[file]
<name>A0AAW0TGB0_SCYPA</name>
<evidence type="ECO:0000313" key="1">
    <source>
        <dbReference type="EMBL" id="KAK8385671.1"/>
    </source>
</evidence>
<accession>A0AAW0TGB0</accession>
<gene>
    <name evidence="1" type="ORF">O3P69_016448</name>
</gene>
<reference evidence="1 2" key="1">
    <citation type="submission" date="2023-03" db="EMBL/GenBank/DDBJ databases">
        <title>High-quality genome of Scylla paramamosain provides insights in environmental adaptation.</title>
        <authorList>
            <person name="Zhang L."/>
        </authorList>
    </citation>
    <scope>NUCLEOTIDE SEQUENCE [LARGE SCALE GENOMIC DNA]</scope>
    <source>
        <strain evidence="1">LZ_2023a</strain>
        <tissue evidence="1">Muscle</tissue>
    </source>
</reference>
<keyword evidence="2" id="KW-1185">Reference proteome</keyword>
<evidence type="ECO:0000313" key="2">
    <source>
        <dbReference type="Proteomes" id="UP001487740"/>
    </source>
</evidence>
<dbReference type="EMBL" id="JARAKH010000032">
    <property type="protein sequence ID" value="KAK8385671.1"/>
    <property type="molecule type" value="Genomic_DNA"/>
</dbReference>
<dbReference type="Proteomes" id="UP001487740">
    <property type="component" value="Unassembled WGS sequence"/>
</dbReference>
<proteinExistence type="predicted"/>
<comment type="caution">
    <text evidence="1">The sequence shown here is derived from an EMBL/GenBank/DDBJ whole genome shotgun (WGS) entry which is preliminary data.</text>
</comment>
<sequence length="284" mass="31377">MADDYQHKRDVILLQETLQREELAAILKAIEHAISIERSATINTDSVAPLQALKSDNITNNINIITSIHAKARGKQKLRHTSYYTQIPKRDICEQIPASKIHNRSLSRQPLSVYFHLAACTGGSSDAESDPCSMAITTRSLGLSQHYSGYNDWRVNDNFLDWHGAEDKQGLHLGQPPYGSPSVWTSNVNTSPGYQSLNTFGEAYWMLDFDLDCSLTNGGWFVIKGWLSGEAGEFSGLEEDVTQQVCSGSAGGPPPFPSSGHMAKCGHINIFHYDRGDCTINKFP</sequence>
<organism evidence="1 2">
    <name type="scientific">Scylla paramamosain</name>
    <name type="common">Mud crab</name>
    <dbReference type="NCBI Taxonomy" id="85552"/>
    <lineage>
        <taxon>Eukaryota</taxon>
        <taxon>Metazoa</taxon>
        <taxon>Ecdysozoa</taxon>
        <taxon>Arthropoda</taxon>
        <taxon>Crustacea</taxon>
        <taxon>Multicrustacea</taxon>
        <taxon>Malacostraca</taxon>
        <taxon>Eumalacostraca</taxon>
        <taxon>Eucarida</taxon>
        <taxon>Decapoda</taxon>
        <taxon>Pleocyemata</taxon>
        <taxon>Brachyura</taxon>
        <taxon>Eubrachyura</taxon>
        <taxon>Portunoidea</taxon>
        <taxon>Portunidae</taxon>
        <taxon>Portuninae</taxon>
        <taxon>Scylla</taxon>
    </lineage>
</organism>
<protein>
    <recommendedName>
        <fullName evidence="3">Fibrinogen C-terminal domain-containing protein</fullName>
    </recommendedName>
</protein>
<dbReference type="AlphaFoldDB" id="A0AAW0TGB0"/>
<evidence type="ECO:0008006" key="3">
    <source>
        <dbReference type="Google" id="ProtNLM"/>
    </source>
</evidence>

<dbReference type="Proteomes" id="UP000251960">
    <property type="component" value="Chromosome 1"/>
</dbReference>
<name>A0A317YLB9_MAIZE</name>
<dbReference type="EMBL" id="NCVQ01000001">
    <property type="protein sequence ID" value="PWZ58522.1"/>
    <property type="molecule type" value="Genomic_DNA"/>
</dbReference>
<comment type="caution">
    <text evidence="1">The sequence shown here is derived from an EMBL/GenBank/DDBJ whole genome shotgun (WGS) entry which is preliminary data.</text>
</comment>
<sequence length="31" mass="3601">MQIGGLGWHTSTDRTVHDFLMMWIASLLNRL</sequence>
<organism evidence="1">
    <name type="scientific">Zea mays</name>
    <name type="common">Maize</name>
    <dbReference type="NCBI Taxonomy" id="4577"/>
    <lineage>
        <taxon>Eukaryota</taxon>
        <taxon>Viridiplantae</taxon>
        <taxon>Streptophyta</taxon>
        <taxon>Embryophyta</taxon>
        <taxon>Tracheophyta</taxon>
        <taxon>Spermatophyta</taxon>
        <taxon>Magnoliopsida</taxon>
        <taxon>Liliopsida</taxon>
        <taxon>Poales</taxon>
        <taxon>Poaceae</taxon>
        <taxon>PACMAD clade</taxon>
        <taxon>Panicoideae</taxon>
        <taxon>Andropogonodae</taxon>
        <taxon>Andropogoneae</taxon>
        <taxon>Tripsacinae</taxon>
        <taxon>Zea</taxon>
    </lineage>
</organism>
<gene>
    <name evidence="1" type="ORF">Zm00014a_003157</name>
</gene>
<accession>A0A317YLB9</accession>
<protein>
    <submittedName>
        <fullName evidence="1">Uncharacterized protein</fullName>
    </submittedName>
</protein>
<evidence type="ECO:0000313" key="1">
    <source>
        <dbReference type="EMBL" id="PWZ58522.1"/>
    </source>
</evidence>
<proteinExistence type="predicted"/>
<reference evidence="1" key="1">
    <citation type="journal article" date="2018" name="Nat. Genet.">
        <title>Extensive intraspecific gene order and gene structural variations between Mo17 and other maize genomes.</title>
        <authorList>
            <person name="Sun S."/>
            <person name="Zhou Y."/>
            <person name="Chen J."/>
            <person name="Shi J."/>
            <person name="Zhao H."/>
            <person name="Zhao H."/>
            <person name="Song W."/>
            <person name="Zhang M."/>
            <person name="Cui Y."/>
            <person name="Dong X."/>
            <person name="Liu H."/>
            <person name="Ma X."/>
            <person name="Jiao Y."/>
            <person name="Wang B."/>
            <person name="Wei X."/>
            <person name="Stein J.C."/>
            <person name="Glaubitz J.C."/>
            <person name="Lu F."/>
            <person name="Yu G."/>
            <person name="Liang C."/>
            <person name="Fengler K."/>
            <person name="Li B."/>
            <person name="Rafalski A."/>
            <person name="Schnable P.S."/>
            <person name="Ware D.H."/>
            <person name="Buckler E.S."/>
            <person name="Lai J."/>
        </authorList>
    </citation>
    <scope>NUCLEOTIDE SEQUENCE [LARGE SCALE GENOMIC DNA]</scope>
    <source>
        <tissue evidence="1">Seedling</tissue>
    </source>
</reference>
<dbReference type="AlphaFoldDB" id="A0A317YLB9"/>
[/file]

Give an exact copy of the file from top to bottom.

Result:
<name>A0AAW0TGB0_SCYPA</name>
<evidence type="ECO:0000313" key="1">
    <source>
        <dbReference type="EMBL" id="KAK8385671.1"/>
    </source>
</evidence>
<accession>A0AAW0TGB0</accession>
<gene>
    <name evidence="1" type="ORF">O3P69_016448</name>
</gene>
<reference evidence="1 2" key="1">
    <citation type="submission" date="2023-03" db="EMBL/GenBank/DDBJ databases">
        <title>High-quality genome of Scylla paramamosain provides insights in environmental adaptation.</title>
        <authorList>
            <person name="Zhang L."/>
        </authorList>
    </citation>
    <scope>NUCLEOTIDE SEQUENCE [LARGE SCALE GENOMIC DNA]</scope>
    <source>
        <strain evidence="1">LZ_2023a</strain>
        <tissue evidence="1">Muscle</tissue>
    </source>
</reference>
<keyword evidence="2" id="KW-1185">Reference proteome</keyword>
<evidence type="ECO:0000313" key="2">
    <source>
        <dbReference type="Proteomes" id="UP001487740"/>
    </source>
</evidence>
<dbReference type="EMBL" id="JARAKH010000032">
    <property type="protein sequence ID" value="KAK8385671.1"/>
    <property type="molecule type" value="Genomic_DNA"/>
</dbReference>
<dbReference type="Proteomes" id="UP001487740">
    <property type="component" value="Unassembled WGS sequence"/>
</dbReference>
<proteinExistence type="predicted"/>
<comment type="caution">
    <text evidence="1">The sequence shown here is derived from an EMBL/GenBank/DDBJ whole genome shotgun (WGS) entry which is preliminary data.</text>
</comment>
<sequence length="284" mass="31377">MADDYQHKRDVILLQETLQREELAAILKAIEHAISIERSATINTDSVAPLQALKSDNITNNINIITSIHAKARGKQKLRHTSYYTQIPKRDICEQIPASKIHNRSLSRQPLSVYFHLAACTGGSSDAESDPCSMAITTRSLGLSQHYSGYNDWRVNDNFLDWHGAEDKQGLHLGQPPYGSPSVWTSNVNTSPGYQSLNTFGEAYWMLDFDLDCSLTNGGWFVIKGWLSGEAGEFSGLEEDVTQQVCSGSAGGPPPFPSSGHMAKCGHINIFHYDRGDCTINKFP</sequence>
<organism evidence="1 2">
    <name type="scientific">Scylla paramamosain</name>
    <name type="common">Mud crab</name>
    <dbReference type="NCBI Taxonomy" id="85552"/>
    <lineage>
        <taxon>Eukaryota</taxon>
        <taxon>Metazoa</taxon>
        <taxon>Ecdysozoa</taxon>
        <taxon>Arthropoda</taxon>
        <taxon>Crustacea</taxon>
        <taxon>Multicrustacea</taxon>
        <taxon>Malacostraca</taxon>
        <taxon>Eumalacostraca</taxon>
        <taxon>Eucarida</taxon>
        <taxon>Decapoda</taxon>
        <taxon>Pleocyemata</taxon>
        <taxon>Brachyura</taxon>
        <taxon>Eubrachyura</taxon>
        <taxon>Portunoidea</taxon>
        <taxon>Portunidae</taxon>
        <taxon>Portuninae</taxon>
        <taxon>Scylla</taxon>
    </lineage>
</organism>
<protein>
    <recommendedName>
        <fullName evidence="3">Fibrinogen C-terminal domain-containing protein</fullName>
    </recommendedName>
</protein>
<dbReference type="AlphaFoldDB" id="A0AAW0TGB0"/>
<evidence type="ECO:0008006" key="3">
    <source>
        <dbReference type="Google" id="ProtNLM"/>
    </source>
</evidence>

<dbReference type="Proteomes" id="UP000251960">
    <property type="component" value="Chromosome 1"/>
</dbReference>
<name>A0A317YLB9_MAIZE</name>
<dbReference type="EMBL" id="NCVQ01000001">
    <property type="protein sequence ID" value="PWZ58522.1"/>
    <property type="molecule type" value="Genomic_DNA"/>
</dbReference>
<comment type="caution">
    <text evidence="1">The sequence shown here is derived from an EMBL/GenBank/DDBJ whole genome shotgun (WGS) entry which is preliminary data.</text>
</comment>
<sequence length="31" mass="3601">MQIGGLGWHTSTDRTVHDFLMMWIASLLNRL</sequence>
<organism evidence="1">
    <name type="scientific">Zea mays</name>
    <name type="common">Maize</name>
    <dbReference type="NCBI Taxonomy" id="4577"/>
    <lineage>
        <taxon>Eukaryota</taxon>
        <taxon>Viridiplantae</taxon>
        <taxon>Streptophyta</taxon>
        <taxon>Embryophyta</taxon>
        <taxon>Tracheophyta</taxon>
        <taxon>Spermatophyta</taxon>
        <taxon>Magnoliopsida</taxon>
        <taxon>Liliopsida</taxon>
        <taxon>Poales</taxon>
        <taxon>Poaceae</taxon>
        <taxon>PACMAD clade</taxon>
        <taxon>Panicoideae</taxon>
        <taxon>Andropogonodae</taxon>
        <taxon>Andropogoneae</taxon>
        <taxon>Tripsacinae</taxon>
        <taxon>Zea</taxon>
    </lineage>
</organism>
<gene>
    <name evidence="1" type="ORF">Zm00014a_003157</name>
</gene>
<accession>A0A317YLB9</accession>
<protein>
    <submittedName>
        <fullName evidence="1">Uncharacterized protein</fullName>
    </submittedName>
</protein>
<evidence type="ECO:0000313" key="1">
    <source>
        <dbReference type="EMBL" id="PWZ58522.1"/>
    </source>
</evidence>
<proteinExistence type="predicted"/>
<reference evidence="1" key="1">
    <citation type="journal article" date="2018" name="Nat. Genet.">
        <title>Extensive intraspecific gene order and gene structural variations between Mo17 and other maize genomes.</title>
        <authorList>
            <person name="Sun S."/>
            <person name="Zhou Y."/>
            <person name="Chen J."/>
            <person name="Shi J."/>
            <person name="Zhao H."/>
            <person name="Zhao H."/>
            <person name="Song W."/>
            <person name="Zhang M."/>
            <person name="Cui Y."/>
            <person name="Dong X."/>
            <person name="Liu H."/>
            <person name="Ma X."/>
            <person name="Jiao Y."/>
            <person name="Wang B."/>
            <person name="Wei X."/>
            <person name="Stein J.C."/>
            <person name="Glaubitz J.C."/>
            <person name="Lu F."/>
            <person name="Yu G."/>
            <person name="Liang C."/>
            <person name="Fengler K."/>
            <person name="Li B."/>
            <person name="Rafalski A."/>
            <person name="Schnable P.S."/>
            <person name="Ware D.H."/>
            <person name="Buckler E.S."/>
            <person name="Lai J."/>
        </authorList>
    </citation>
    <scope>NUCLEOTIDE SEQUENCE [LARGE SCALE GENOMIC DNA]</scope>
    <source>
        <tissue evidence="1">Seedling</tissue>
    </source>
</reference>
<dbReference type="AlphaFoldDB" id="A0A317YLB9"/>